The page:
If you own an investment condo in Downtown San Diego, you’ve likely been wondering about your options. These are some of the most common questions I receive as an agent that specializes in Downtown San Diego’s market:

    1. What is my actual return on my investment?
    2. When is the right time to sell?
    3. Is this the best use for the money invested?
    4. If I sell, what kind of tax bill am I looking at?

I am going to go over some of these answers and give you my opinion as to whether or not holding a condo for purely investment purposes makes sense in Downtown San Diego. I’ll also be going over a 1031 Exchange and why we continue to see an increase in the number of sellers taking advantage of this tax deferred exchange.

What is my actual return on my investment property?

As an investor, we often look at the return on investment as the money we initially invested. While that might seem logical, it doesn’t represent your actual return on investment for a property you’ve owned for an extended period of time because your equity has likely increased dramatically. This changes the return on the money you have tied up in the property, which is what your true opportunity cost is.

Throughout the article, I am going to use a listing I currently have at 550 Front Street #705. The property was purchased from the developer for $595,000 and is owned free and clear. The property is now worth about $1,150,000 and after closing costs/commissions, the seller’s equity is approximately $1,086,750. The property rents out for approximately $5,000 a month, but after HOAs, property taxes, and insurance, the net would be about $2,372 a month or $28,469 annually. The return on equity in this situation is only 2.62%, which is low even on a conservative investment. This assumes there are no repairs, no management fees, and no vacancies. If we factor in any of these three items, that return goes down dramatically.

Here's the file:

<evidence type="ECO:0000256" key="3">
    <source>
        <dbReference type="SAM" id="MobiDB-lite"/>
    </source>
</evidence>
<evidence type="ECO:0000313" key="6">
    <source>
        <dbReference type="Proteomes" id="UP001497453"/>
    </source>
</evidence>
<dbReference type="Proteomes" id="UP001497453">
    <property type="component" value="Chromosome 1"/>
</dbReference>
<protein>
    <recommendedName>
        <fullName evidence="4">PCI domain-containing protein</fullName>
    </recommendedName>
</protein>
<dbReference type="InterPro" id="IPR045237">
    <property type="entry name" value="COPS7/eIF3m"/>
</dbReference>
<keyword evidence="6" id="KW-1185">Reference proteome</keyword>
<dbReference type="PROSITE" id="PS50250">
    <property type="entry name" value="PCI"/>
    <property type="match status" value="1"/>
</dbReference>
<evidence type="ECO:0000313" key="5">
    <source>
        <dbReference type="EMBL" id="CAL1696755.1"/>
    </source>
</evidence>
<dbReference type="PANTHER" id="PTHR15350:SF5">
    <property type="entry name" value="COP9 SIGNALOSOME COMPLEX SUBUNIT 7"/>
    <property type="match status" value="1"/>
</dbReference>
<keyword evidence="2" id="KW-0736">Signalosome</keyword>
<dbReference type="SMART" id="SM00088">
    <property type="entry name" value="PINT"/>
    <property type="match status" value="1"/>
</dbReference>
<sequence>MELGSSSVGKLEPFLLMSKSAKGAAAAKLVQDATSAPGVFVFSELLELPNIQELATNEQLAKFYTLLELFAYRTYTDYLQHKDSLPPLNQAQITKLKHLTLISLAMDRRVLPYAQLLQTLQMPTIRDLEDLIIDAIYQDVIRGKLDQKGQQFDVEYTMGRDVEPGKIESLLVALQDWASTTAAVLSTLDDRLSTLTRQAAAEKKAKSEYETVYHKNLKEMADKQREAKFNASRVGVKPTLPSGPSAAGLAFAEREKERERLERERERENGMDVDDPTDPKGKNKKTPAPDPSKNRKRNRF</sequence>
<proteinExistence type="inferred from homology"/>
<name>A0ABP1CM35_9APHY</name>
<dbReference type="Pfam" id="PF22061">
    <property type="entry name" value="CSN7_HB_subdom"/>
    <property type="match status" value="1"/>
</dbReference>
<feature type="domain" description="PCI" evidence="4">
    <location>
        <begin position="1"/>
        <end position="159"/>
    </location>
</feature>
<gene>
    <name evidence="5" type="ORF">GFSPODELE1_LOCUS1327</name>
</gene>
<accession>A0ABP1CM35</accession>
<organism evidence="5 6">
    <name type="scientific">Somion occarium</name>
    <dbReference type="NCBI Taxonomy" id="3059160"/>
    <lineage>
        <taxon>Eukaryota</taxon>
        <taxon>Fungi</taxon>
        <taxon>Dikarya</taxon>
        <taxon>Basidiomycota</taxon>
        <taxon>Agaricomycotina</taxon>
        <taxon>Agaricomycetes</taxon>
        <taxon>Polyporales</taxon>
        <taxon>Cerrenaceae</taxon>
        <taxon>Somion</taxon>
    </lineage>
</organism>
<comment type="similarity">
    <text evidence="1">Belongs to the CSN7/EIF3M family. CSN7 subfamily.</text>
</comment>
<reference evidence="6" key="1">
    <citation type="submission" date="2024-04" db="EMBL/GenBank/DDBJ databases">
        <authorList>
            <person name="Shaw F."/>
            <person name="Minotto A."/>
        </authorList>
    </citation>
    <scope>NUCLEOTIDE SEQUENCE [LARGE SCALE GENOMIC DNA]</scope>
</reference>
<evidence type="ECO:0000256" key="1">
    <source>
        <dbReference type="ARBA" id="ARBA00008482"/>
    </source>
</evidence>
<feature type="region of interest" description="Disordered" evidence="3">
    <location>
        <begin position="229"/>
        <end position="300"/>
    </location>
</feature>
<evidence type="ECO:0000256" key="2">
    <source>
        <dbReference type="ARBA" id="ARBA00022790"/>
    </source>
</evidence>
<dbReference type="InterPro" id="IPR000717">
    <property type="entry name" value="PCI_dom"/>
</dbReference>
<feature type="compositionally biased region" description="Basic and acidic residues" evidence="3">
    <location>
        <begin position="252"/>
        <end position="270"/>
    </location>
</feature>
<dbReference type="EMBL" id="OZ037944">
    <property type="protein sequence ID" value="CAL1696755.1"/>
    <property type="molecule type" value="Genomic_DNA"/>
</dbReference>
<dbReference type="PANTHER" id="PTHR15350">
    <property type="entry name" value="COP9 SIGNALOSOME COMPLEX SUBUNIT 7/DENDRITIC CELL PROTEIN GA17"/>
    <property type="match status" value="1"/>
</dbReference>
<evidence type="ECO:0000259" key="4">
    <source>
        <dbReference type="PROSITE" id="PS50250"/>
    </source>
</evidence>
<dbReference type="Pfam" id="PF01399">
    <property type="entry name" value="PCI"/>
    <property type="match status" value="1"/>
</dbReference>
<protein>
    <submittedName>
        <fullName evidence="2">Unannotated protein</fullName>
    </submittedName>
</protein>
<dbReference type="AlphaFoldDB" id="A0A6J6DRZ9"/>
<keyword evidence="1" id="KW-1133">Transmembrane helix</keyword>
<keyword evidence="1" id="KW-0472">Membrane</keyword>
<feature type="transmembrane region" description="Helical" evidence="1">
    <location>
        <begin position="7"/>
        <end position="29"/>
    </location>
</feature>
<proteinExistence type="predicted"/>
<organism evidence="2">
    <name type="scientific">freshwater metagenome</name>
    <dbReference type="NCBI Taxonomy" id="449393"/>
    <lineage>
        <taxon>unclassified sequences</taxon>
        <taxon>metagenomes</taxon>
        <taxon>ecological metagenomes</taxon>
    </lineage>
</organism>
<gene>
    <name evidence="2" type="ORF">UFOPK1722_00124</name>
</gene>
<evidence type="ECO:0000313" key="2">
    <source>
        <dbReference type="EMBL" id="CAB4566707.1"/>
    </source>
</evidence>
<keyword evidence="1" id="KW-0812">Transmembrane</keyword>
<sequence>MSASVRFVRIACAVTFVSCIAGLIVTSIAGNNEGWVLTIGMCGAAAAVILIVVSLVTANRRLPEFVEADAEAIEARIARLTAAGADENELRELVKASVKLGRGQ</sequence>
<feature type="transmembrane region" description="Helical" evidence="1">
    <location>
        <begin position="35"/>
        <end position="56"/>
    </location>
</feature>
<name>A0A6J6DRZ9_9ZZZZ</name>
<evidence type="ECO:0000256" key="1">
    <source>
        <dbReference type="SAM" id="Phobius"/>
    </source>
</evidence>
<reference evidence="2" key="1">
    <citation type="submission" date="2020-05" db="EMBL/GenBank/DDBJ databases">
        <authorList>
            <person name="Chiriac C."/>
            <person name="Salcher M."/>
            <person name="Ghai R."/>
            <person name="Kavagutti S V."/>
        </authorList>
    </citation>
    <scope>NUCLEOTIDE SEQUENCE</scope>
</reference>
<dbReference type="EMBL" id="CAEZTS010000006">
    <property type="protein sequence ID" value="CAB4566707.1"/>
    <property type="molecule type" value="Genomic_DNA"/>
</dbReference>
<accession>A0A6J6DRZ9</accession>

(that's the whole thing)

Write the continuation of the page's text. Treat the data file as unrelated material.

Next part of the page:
Prepared For: Example
Address: 550 Front Street #705
Estimated Value $1,150,000
Estimated Closing Costs: $63,250
Loan Amount: $0
Equity $1,086,750
Property Taxes: $816.58
HOA Dues (monthly): $1,711
Est. Insurance (monthly): $100
Total Monthly Expenses: $2,627.58
Estimated Monthly Rent: $5,000.00
Net Monthly: $2,372.42
Net Annual $28,469.02
Return on Investment: 2.62%

If we were to calculate the owner’s return on investment based off of their purchase price of $595,000, the numbers improve to a 5.1% but that is no longer their actual return. While that still isn’t great, it makes more sense if you factor in potential appreciation, but that isn’t a sure thing. The property has appreciated by an average of 4.3% a year based on what they purchased it for and what they would currently net.

I can do a breakdown for any investment property you want analyzed. Just email me at ryan@livingthesandiegolife.com or click the button and fill out the link below.

Investment Property Analysis

When is the right time to sell?